Article: The US Army is preparing to fight in Europe, but can it even get there?

Ooh-Rah

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#1
I love/hate these types of articles. In this case, “hate”....

The US Army is preparing to fight in Europe, but can it even get there?

WASHINGTON — With Russia’s reemergence as a menace in Europe, the U.S. Army has been laying the foundations to fight once again on the continent it defended through most of the 20th century. But if war were to break out tomorrow, the U.S. military could be hard-pressed to move the number of tanks, heavy guns and equipment needed to face off with Russian forces.

And even if the Army could get there in numbers, then the real problems would start: how would the U.S. sustain them?

The U.S. sealift capacity — the ships that would ultimately be used to transport Army equipment from the states to Europe or Asia — is orders of magnitude smaller than it was during World War II. Combine that with the fact that the commercial shipbuilding industry in the U.S. is all but gone, and the U.S. can’t launch the kind of massive buildup of logistics ships it undertook during wartime decades ago.

Among the ships the country has for sealift and logistics forces, the Government Accountability Office has found a steady increase in mission-limiting equipment failures, which raises questions about how many might actually be available if the balloon goes up

“The American people far too often seem to believe that we could fly everything we needed over to Europe but that’s just not the case,” Hendrix said. “We’ve been practicing with Brigade Combat Teams but if we needed to respond to a large-scale contingency with Russia, you’d be looking at the need to move a corps — two or three divisions.”
 

Devildoc

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#2
You know who else besides Clancy fans read Red Storm Rising? The Soviets. Everyone knows that the US will need massive sealift to sustain a war. Hello, does World War 1 and World War II ring any bells?

You're right, the volume and type of shipping we have is totally unacceptable and pointless. We have ships driven by steam turbines that are 50 years old. now I am all four forward staging bases like Diego Garcia and some of the others, but you can't put a whole Division there and you still have to transport it.
 

Ocoka

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#5
I doubt very much there will be a conventional ground war with Russia. We stood poised to annihilate one another with nuclear warheads for decades; an almost continuous belligerancy complete with proxy wars in Cuba, Korea, Vietnam, Central America, the African continent and the Middle East...and open warfare with the USSR never happened.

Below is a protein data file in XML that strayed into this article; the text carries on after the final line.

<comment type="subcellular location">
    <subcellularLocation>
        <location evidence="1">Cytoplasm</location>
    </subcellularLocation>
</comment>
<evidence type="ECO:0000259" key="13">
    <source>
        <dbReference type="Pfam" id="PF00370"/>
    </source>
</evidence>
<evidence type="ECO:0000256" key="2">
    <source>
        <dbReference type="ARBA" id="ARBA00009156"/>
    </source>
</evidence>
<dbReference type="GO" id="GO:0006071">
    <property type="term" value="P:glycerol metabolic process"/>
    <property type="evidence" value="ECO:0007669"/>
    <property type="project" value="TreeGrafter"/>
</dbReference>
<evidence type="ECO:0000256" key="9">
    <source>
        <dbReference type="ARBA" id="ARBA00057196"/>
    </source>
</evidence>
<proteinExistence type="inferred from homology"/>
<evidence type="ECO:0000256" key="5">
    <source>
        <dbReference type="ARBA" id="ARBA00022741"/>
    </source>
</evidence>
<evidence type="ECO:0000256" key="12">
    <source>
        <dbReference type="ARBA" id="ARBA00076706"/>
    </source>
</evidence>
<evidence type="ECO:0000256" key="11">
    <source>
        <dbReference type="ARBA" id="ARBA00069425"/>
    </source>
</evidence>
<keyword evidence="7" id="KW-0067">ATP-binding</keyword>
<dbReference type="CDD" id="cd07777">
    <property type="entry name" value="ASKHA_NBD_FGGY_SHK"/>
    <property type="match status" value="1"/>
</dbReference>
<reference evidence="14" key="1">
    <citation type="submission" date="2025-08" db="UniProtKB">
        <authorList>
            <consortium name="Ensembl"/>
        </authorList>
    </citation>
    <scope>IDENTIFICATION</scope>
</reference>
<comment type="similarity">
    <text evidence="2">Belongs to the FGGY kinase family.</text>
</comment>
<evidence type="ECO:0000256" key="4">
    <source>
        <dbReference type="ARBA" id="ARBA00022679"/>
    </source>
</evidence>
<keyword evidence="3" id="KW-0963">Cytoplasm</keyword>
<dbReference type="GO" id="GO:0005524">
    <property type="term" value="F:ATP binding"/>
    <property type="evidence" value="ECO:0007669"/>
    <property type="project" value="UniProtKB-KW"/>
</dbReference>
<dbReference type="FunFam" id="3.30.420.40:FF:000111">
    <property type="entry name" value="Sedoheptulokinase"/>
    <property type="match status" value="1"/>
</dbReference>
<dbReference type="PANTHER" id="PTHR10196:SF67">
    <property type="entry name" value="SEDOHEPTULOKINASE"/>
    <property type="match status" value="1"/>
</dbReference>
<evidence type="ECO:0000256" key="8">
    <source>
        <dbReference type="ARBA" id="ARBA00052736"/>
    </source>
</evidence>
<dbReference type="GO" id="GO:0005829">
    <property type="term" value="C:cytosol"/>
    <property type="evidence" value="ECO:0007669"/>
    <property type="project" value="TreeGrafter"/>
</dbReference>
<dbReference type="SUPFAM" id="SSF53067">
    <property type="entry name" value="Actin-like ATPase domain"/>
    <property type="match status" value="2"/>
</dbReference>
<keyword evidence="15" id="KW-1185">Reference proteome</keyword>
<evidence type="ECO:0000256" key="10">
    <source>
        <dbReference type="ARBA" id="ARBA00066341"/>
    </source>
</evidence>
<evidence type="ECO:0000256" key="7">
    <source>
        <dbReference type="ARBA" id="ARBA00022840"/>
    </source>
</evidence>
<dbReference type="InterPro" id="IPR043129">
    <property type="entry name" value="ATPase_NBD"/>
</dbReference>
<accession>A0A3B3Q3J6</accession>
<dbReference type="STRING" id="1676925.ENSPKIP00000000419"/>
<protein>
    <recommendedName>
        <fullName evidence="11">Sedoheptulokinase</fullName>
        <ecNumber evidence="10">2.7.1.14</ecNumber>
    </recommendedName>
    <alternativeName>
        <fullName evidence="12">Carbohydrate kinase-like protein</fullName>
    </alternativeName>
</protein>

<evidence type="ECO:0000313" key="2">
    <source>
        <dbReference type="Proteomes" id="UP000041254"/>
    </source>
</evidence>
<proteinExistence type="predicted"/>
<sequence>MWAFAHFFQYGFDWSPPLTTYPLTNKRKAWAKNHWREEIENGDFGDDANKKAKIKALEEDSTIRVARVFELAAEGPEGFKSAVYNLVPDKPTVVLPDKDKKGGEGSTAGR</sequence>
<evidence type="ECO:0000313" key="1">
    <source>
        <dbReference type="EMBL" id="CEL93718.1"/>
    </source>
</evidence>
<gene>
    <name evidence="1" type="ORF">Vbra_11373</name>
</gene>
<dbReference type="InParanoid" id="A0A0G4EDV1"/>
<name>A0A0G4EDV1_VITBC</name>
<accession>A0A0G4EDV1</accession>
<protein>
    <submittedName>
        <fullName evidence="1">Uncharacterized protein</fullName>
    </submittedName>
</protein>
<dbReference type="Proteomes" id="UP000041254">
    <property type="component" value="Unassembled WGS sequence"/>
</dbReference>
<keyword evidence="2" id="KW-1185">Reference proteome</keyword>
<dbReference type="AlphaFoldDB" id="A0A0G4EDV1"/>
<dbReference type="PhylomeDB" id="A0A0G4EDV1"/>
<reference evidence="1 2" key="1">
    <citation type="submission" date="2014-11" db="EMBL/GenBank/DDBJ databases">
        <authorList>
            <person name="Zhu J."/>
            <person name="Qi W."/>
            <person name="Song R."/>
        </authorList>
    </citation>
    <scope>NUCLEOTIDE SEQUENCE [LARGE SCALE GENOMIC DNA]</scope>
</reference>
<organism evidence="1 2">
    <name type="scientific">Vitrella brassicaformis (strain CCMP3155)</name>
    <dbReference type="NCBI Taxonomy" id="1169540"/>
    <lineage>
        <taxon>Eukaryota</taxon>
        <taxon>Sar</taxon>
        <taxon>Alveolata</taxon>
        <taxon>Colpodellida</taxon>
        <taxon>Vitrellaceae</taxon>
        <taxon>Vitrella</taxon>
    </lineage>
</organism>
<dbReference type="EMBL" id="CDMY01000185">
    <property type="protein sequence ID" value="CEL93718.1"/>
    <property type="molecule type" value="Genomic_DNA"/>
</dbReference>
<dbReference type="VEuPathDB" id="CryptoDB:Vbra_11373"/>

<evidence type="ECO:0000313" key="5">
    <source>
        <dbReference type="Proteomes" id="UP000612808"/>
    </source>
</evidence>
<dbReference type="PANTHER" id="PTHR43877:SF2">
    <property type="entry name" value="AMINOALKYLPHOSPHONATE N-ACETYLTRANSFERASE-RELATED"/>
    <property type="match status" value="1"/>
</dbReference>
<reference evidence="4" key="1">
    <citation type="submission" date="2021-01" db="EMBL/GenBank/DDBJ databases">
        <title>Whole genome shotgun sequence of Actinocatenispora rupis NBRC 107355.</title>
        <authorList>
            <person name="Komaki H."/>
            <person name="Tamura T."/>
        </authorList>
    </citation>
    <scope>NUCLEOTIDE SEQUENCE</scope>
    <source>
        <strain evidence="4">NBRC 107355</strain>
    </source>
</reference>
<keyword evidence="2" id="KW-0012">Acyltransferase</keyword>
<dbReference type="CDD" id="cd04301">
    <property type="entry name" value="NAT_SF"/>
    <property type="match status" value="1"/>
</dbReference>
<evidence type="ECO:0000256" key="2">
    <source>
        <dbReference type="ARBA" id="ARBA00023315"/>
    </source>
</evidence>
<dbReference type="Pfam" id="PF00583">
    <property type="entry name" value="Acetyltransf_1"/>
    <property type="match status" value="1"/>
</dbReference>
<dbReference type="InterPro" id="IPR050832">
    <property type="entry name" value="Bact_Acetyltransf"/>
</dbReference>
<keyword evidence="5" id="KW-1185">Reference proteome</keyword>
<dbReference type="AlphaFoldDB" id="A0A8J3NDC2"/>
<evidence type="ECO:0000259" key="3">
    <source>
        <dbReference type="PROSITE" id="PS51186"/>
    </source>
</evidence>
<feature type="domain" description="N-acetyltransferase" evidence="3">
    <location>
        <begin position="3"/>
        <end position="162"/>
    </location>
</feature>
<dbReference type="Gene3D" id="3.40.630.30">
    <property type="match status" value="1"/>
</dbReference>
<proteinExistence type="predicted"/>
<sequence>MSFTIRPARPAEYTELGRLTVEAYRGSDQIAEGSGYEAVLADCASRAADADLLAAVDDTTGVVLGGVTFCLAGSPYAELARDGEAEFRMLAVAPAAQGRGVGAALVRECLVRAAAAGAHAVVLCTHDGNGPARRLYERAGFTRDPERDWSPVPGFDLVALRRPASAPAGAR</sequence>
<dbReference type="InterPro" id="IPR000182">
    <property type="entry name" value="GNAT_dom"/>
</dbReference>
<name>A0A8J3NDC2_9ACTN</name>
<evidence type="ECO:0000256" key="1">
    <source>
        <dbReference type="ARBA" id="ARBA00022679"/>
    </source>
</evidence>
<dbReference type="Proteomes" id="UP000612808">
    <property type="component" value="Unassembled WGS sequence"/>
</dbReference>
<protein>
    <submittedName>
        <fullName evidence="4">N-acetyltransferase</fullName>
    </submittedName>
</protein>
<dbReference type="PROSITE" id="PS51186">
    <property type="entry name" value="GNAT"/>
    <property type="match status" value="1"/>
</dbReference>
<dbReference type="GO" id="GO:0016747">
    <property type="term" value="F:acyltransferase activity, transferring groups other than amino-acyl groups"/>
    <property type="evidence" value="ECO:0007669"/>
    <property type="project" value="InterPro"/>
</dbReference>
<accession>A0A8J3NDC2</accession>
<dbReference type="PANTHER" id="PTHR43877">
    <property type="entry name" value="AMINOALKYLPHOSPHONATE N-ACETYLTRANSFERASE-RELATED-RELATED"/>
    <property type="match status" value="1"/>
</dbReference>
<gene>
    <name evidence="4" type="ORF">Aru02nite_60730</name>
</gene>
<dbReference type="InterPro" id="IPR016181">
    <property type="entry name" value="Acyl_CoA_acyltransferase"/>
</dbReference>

Why would it happen now? Why would the risk be higher now than during the height of the Cold War? The threat level just isn't there. Putin is aggressive where Russian interests are concerned but far less antagonist than any past Soviet regime.

The article I think is probably more alarmist than the situation actually warrants.

Many areas of our logistic and defense capabilities can be criticised. It's pretty easy to find waste, incompetence and short-comings within any huge military industrial bureaucracy. No, we don't have the sealift capabilities of the 2nd World War, of course not. We could never maintain anywhere near the expense...nor should we. The circumstances are far from that dire.
 
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Teufel

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#6
I doubt very much there will ever be a conventional ground war with Russia. We stood poised to annihilate one another with nuclear warheads for decades; an almost continuous belligerancy complete with proxy wars in Cuba, Korea, Vietnam, Central America, the African continent and the Middle East...and open warfare with the USSR never happened.

Why would it happen now? Why would the risk be higher now than during the height of the Cold War? The threat level just isn't there. Putin is aggressive where Russian interests are concerned but far less antagonist than any past Soviet regime.

I've spent 40 years reading and analyzing and writing defense and military articles. The one above I think is probably more alarmist than the situation actually warrants.

Many areas of our logistic and defense capabilities can be criticised. It's pretty easy to find waste, incompetence and short-comings within any huge military industrial bureaucracy.